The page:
When Germany takes the field against Argentina in the 2014 World Cup final on Sunday, they will be under enormous pressure to take the title for the fourth time in their history and tie Brazil’s record. This will be a clash of two of the biggest football titans and it should be epic, but can Germany overcome it all and take it coveted title?
This has been a World Cup of upsets, none greater than that of the host, Brazil, who lost 7-1 in one of the worst defeats of any team of their caliber and many of the heavy favorites have already exited. For Germany, this is it, their chance to prove to their fans and the world that they are the best of the best.
Germany is the favorite against Argentina, that much is apparent, but can they live up to all the hype surrounding their World Cup run? On paper, they are the stronger, dominant team in this clash, however, Argentina showed incredible consistency against another very tough team, the Netherlands and prevailed.
Many can argue that the penalty shootout is a matter of luck and Argentina got lucky when goalkeeper Sergio Romero stopped two of the kicks, including that of star player Wesley Sneijder. Of course, Argentina also has that player by the name of Lionel Messi. Even when he is neutralized by his opponents, Messi manages to become relevant creating scoring opportunities. The best player in the world is not to be dismissed, and Germany knows this.
Argentina has their work cut out for them and they recognize this. Germany appeared to be a machine against Brazil, but was it a case of Brazil falling apart and Germany taking advantage of it? Did they use all of their firing power during that one match? It’s happened before. A team annihilates their rival and can’t find the net the following match. Will Germany be the runner-up again or will they become the first European team to win in South American soil in World Cup history?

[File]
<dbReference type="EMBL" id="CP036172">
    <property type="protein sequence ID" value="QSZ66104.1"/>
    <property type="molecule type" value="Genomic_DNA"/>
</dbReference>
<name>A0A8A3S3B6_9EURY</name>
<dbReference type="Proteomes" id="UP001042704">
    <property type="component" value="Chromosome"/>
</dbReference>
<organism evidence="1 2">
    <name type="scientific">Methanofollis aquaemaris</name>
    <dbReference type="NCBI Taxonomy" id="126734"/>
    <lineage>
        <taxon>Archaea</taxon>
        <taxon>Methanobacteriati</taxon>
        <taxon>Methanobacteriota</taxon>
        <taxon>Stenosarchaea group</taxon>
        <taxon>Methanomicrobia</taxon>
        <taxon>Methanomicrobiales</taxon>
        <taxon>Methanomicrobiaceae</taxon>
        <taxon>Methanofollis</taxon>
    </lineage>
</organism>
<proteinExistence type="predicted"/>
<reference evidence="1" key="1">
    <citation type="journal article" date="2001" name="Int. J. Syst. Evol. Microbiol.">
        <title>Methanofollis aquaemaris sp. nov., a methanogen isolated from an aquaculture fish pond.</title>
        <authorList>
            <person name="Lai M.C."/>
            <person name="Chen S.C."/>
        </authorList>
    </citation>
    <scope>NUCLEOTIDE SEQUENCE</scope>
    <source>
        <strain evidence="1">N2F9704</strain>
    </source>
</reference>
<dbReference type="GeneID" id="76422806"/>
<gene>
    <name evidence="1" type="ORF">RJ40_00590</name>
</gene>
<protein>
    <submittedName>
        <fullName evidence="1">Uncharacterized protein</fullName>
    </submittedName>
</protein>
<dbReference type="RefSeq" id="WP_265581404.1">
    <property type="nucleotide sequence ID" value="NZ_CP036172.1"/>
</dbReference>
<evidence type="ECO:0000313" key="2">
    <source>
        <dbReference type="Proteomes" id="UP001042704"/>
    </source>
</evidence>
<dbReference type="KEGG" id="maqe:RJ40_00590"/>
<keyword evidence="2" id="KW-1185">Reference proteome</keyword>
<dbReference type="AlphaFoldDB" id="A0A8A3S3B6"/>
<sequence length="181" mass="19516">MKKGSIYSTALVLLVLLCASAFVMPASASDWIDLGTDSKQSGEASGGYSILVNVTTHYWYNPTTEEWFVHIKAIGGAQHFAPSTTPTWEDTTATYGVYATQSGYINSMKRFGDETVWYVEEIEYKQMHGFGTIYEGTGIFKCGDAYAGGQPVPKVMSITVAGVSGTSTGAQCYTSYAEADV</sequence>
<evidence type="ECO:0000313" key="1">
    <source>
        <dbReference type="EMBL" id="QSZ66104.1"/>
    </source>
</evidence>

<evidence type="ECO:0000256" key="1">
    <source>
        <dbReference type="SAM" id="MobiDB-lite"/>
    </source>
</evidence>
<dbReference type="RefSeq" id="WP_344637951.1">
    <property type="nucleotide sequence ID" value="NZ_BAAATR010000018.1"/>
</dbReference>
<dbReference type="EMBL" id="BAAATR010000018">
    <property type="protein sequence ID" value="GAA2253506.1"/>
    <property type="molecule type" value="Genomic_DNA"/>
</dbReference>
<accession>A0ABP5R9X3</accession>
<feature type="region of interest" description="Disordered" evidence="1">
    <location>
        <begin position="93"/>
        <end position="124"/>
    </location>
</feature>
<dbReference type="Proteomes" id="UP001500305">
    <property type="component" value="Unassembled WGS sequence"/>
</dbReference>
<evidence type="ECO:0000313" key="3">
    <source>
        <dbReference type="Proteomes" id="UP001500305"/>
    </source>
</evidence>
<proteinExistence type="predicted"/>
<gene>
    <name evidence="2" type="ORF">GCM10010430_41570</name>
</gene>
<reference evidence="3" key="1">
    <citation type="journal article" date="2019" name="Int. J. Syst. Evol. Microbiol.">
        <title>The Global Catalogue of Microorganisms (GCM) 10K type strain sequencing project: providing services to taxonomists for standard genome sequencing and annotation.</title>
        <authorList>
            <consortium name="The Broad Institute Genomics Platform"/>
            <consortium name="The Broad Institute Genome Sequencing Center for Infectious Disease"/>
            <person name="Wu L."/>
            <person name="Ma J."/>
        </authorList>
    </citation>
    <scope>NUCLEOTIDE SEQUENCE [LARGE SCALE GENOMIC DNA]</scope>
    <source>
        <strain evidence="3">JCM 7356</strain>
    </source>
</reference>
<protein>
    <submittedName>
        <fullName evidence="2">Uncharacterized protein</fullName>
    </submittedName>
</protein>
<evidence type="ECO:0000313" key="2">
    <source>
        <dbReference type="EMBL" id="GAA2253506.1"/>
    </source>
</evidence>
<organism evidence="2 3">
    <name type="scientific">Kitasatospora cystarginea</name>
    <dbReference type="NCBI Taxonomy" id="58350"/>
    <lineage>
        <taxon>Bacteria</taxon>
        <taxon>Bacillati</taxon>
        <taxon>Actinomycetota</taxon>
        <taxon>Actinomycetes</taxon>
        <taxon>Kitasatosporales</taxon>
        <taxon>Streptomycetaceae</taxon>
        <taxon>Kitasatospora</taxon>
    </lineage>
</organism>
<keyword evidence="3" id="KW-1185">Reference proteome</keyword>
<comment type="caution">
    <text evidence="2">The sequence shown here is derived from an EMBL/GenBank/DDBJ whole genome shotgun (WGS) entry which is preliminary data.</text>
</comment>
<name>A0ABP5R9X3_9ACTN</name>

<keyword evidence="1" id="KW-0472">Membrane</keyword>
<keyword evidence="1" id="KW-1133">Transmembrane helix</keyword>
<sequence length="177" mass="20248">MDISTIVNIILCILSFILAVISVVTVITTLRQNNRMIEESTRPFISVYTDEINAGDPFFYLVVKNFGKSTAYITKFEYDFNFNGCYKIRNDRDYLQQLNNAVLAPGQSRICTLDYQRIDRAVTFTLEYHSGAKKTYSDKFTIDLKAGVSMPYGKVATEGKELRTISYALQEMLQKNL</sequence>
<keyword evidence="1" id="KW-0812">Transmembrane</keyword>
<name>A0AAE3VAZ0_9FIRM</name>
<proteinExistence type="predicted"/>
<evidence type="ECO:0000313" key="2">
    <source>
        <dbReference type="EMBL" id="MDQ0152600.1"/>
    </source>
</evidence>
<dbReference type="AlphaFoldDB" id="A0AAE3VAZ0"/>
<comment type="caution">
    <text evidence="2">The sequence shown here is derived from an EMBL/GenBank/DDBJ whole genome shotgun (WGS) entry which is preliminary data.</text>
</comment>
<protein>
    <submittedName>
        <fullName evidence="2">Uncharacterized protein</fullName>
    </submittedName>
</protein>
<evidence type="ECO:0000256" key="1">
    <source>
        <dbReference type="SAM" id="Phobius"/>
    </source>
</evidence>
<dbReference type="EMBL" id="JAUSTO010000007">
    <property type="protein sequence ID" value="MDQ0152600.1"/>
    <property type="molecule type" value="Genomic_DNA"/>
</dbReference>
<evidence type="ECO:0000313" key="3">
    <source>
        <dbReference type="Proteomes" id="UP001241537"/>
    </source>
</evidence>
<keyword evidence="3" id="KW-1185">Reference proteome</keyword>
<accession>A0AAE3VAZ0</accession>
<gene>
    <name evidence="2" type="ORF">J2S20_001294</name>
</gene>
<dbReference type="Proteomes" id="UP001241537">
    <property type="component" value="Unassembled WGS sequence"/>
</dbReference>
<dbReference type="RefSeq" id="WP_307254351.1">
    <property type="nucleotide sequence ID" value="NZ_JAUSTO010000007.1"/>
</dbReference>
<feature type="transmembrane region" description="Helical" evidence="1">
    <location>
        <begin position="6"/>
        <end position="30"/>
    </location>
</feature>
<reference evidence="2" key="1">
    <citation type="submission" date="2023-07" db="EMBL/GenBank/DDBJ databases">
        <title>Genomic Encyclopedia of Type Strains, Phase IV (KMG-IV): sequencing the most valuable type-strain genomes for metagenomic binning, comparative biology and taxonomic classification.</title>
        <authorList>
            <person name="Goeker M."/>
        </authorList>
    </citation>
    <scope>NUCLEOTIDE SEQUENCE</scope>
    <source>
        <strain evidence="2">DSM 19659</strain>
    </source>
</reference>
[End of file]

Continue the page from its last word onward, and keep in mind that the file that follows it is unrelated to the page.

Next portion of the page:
Argentina coach Alejandro Sabella is cognizant of what his team faces in Sunday’s final against Germany:
“Germany are always a very difficult hurdle to overcome, and even more so when they’ve had the extra day and, indeed, could rein themselves in for the second half last night. We’ve had to expend every drop of energy just to play in the World Cup final. So that is an advantage for them. In 1998 Argentina beat England in extra-time and lost against Holland in the heat of Marseille in the next match, and it harmed us. We have to recover and work to make sure we are ready.”
Believe it or not, in the 20 head-to-heads between both World Cup finalists, Argentina holds a nine to six lead, with five draws. When it comes to goals scored between Germany and Argentina, it’s a dead heat with 28 per side. The last time Germany reached the final was in 2002, where they were denied by Brazil. Argentina’s last appearance in a World Cup final was in 1990, when they lost to then West Germany. Now it’s their chance for revenge.
It will be a tale of two goalies when Germany meets Argentina in the final. The imposing Neuer, who has been nearly impenetrable, with his unusual style of leaving the net and joining his teammates as an 11th player and the impressive Sergio Romero, who stopped not one, but two penalty kicks and carried his team to the last game of the 2014 World Cup.
Germany’s Miroslav Klose has the opportunity to add to his record 16 World Cup goals, but we should also not forget Messi, who, with four goals, could still potentially become the tournament’s top scorer and dethrone the current leader, James Rodriguez of Colombia. We await to see what football history has in store for 2014.
[Image via Twitter]